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Summary: Christians don't do what they used to do.

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Breaking the Grip of Sin

1 Peter 4:1-6

Rev. Brian Bill

February 21-22, 2015

Play Wall of Me video. Our sins create a wall of separation, don’t they? [Hold up brick]

Do you know what a “euphemism” is? The word comes from the Greek, euphemismos, which means “good speech.” It’s the idea of substituting a pleasant word for something not so pleasant. For instance, getting fired is now called a “career change opportunity.” Another example is when a car dealer advertises a “pre-owned vehicle” instead of a used car.

Unfortunately, our society has become quite adept at replacing the word “sin” with other softer expressions like “mistakes” or “struggles” or “accidents” or “errors in judgment.” Instead of saying, “I sinned,” it’s easier to say, “I slipped.” Just this week a well-known professional baseball player referred to allegations that he used performance-enhancing drugs this way: “I take full responsibility for the mistakes that led to my suspension…” Interestingly, he never admitted what he did exactly but instead hopes the word “mistakes” takes care of it.

Here are some common sin synonyms, or pretty ways to say an ugly word.

• “Stretching the truth” (sin of lying)

• “Living together” or “hooking up” (sin of fornication). Hebrews 13:4: “Let marriage be held in honor among all, and let the marriage bed be undefiled, for God will judge the sexually immoral and adulterous.”

• “Affair” (sin of adultery)

• “Drinking a little too much” (sin of drunkenness)

• “Sharing some news” (sin of gossip)

It’s easy to excoriate our society but let’s be honest. Sin seldom shows up in sermons today or Christian books or even Christian music anymore. By the way, I will say the word “sin” over 100 times in this message if you’d like to count. Some of you are already looking for the exits.

More than 40 years ago, psychiatrist Karl Menninger wrote a book called, Whatever Became of Sin? He pointed out that our society has rejected the concept of sin and no longer talks about it. He made the argument that simply removing the word “sin” from our collective vocabularies would not make it disappear. Like any good doctor, Menninger prescribed a solution to the problem of “vanishing” sin when he called on pastors to: “Preach! Tell it like it is. Say it from the pulpit. Cry it from the housetops.”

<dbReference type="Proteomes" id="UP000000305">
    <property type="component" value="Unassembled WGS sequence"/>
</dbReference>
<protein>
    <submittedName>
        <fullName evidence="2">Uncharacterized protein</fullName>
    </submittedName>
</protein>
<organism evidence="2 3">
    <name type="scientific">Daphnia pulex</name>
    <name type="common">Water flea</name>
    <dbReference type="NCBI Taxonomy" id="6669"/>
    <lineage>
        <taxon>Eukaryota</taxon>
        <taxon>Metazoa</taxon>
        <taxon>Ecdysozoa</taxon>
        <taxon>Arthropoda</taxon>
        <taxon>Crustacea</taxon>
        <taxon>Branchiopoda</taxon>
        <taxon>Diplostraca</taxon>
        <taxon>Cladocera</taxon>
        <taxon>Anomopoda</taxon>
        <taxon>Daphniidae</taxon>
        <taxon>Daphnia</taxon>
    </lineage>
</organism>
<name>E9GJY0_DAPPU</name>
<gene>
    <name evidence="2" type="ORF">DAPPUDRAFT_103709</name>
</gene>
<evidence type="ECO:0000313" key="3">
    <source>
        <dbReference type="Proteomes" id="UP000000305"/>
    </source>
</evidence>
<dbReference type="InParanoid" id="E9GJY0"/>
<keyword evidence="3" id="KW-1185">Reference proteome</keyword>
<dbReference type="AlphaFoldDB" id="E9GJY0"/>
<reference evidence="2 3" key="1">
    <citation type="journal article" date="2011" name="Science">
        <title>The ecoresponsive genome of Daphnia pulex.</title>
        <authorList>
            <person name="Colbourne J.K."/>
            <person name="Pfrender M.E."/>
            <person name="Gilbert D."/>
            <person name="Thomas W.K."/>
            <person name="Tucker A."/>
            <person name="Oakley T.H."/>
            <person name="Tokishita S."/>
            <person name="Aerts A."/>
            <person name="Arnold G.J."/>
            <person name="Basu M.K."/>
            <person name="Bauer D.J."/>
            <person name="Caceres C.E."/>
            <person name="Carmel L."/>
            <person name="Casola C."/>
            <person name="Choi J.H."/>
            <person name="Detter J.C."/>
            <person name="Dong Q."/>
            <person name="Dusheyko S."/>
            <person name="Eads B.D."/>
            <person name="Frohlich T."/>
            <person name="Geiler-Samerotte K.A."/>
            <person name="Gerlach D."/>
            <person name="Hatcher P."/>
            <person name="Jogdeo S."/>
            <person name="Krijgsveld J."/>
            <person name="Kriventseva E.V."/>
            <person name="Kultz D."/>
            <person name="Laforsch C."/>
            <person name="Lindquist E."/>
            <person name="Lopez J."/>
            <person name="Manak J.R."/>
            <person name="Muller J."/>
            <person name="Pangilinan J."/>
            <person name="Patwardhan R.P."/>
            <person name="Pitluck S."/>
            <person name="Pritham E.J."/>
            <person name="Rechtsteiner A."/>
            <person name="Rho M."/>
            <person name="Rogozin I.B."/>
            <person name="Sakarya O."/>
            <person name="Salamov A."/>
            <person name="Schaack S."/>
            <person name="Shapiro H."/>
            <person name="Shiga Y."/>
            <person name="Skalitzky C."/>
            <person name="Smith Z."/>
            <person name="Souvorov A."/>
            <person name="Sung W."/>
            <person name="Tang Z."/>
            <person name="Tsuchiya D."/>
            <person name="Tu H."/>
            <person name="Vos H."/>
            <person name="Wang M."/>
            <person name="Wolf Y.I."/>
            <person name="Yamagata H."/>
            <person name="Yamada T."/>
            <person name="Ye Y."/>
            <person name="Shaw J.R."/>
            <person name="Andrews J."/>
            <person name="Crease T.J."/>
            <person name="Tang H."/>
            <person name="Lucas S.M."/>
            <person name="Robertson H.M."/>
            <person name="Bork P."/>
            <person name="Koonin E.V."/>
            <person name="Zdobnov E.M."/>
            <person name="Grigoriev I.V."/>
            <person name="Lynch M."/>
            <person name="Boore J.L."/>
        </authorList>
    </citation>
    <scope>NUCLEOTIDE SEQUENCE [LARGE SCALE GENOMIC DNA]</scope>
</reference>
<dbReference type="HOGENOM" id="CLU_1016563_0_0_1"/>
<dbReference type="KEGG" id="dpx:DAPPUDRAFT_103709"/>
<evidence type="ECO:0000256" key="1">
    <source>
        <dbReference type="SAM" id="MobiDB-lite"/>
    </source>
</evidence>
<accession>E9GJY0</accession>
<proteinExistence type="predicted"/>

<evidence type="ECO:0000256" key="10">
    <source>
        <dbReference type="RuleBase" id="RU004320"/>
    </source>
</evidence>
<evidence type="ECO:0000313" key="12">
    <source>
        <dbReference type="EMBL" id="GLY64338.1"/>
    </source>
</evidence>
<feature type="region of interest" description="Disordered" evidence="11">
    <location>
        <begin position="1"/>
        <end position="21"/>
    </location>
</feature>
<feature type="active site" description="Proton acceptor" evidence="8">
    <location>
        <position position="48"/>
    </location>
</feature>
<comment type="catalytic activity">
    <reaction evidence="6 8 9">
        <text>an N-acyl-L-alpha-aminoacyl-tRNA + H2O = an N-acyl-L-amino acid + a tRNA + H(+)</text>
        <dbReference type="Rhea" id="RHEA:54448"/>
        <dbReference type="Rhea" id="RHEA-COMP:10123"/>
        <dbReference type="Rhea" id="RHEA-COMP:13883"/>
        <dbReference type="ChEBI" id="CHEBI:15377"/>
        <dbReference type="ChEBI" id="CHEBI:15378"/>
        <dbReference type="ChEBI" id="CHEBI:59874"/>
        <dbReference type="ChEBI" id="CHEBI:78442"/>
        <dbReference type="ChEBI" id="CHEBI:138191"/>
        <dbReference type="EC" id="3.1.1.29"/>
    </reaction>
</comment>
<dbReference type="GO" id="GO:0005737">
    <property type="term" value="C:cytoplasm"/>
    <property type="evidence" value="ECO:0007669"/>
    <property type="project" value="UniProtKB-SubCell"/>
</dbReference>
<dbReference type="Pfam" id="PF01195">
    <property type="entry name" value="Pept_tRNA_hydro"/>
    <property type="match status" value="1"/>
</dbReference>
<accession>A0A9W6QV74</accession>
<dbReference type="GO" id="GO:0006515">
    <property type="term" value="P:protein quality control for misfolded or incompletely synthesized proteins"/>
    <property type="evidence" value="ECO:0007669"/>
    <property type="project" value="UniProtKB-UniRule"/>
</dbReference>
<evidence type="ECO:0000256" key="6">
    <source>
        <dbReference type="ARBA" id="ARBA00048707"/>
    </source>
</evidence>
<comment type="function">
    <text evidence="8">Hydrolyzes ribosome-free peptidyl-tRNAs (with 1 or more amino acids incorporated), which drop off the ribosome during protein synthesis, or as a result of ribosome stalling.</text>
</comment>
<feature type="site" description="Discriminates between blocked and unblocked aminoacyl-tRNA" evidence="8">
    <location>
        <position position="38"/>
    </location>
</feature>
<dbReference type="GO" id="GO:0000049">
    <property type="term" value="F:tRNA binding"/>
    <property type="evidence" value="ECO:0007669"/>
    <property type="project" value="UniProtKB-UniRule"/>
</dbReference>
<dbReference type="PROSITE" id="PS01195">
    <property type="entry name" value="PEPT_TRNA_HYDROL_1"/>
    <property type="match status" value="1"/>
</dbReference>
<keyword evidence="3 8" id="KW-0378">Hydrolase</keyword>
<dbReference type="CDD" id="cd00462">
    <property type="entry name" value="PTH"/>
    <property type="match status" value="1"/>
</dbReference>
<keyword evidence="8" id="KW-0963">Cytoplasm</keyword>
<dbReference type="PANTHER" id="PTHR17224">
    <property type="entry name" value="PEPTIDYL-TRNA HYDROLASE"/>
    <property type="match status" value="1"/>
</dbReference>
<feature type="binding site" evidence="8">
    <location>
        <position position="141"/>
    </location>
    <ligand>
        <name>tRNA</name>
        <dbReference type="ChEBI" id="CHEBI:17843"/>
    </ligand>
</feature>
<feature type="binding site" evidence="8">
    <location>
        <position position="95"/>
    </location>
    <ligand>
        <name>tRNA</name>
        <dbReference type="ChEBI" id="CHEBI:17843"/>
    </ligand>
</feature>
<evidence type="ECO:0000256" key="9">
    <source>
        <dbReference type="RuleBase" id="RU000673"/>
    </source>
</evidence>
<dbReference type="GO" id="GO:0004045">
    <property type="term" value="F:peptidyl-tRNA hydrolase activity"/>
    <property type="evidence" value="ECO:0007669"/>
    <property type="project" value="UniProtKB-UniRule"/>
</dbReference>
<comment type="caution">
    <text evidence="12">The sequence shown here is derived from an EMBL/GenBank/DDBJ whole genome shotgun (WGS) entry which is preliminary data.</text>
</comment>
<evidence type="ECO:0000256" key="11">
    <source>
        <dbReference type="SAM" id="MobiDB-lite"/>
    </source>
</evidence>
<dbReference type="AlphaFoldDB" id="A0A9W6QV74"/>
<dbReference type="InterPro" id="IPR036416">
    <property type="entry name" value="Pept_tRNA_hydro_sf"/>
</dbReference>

When we don’t call sin what it is, we short-circuit the need for forgiveness and thus the necessity for the blood of Jesus Christ as payment for our sins. Jesus didn’t come just to help me manage my mistakes, or unpack my baggage or help me have my best life now. He died in my place as my substitute because my sin was so foul and rancid and repugnant that it separated me from a holy God.

I read a very sad story this week. Former pastor and best-selling author Rob Bell believes the evangelical church is moments away from “embracing gay marriage” (which is another euphemism). In an interview about his new book called “The Zimzum of Love,” Bell said this to Oprah Winfrey: “I think culture is already there and the church will continue to be even more irrelevant when it quotes letters from 2,000 years ago as their best defense…”

Listen. Simply restating the problem of sin by giving it a soft edge doesn’t make it go away. Instead of putting a spin on sin, let’s look at one of these 2,000-year-old inspired and inerrant and authoritative letters we know as the Book of 1 Peter.

Our topic today is “Breaking the Grip of Sin.” As we begin I want you to think of that one besetting sin that holds you in its grip. What is that one area of disobedience that you default to? Instead of just calling it something you “struggle” with, own it right now and call it what God calls it - sin. If we want to break sin’s vice-like grip we must start by not sugar coating it or excusing it. Here’s the main idea for this weekend: Christ-followers don’t do what they used to do.

I was on vacation last week but since we love gathering with God’s people at Edgewood our family slipped in for the second service and heard Pastor Jeff preach a great sermon. I wrote down one of the phrases he used and want to repeat it again today because it will help us as we work our way through 1 Peter 4:1-6: “We don’t fight for victory, but from victory.” Let’s stand and read God’s Word together.

“Therefore, since Christ suffered for us in the flesh, arm yourselves also with the same mind, for he who has suffered in the flesh has ceased from sin, that he no longer should live the rest of his time in the flesh for the lusts of men, but for the will of God. For we have spent enough of our past lifetime in doing the will of the Gentiles—when we walked in lewdness, lusts, drunkenness, revelries, drinking parties, and abominable idolatries. In regard to these, they think it strange that you do not run with them in the same flood of dissipation, speaking evil of you. They will give an account to Him who is ready to judge the living and the dead. For this reason the gospel was preached also to those who are dead, that they might be judged according to men in the flesh, but live according to God in the spirit.”

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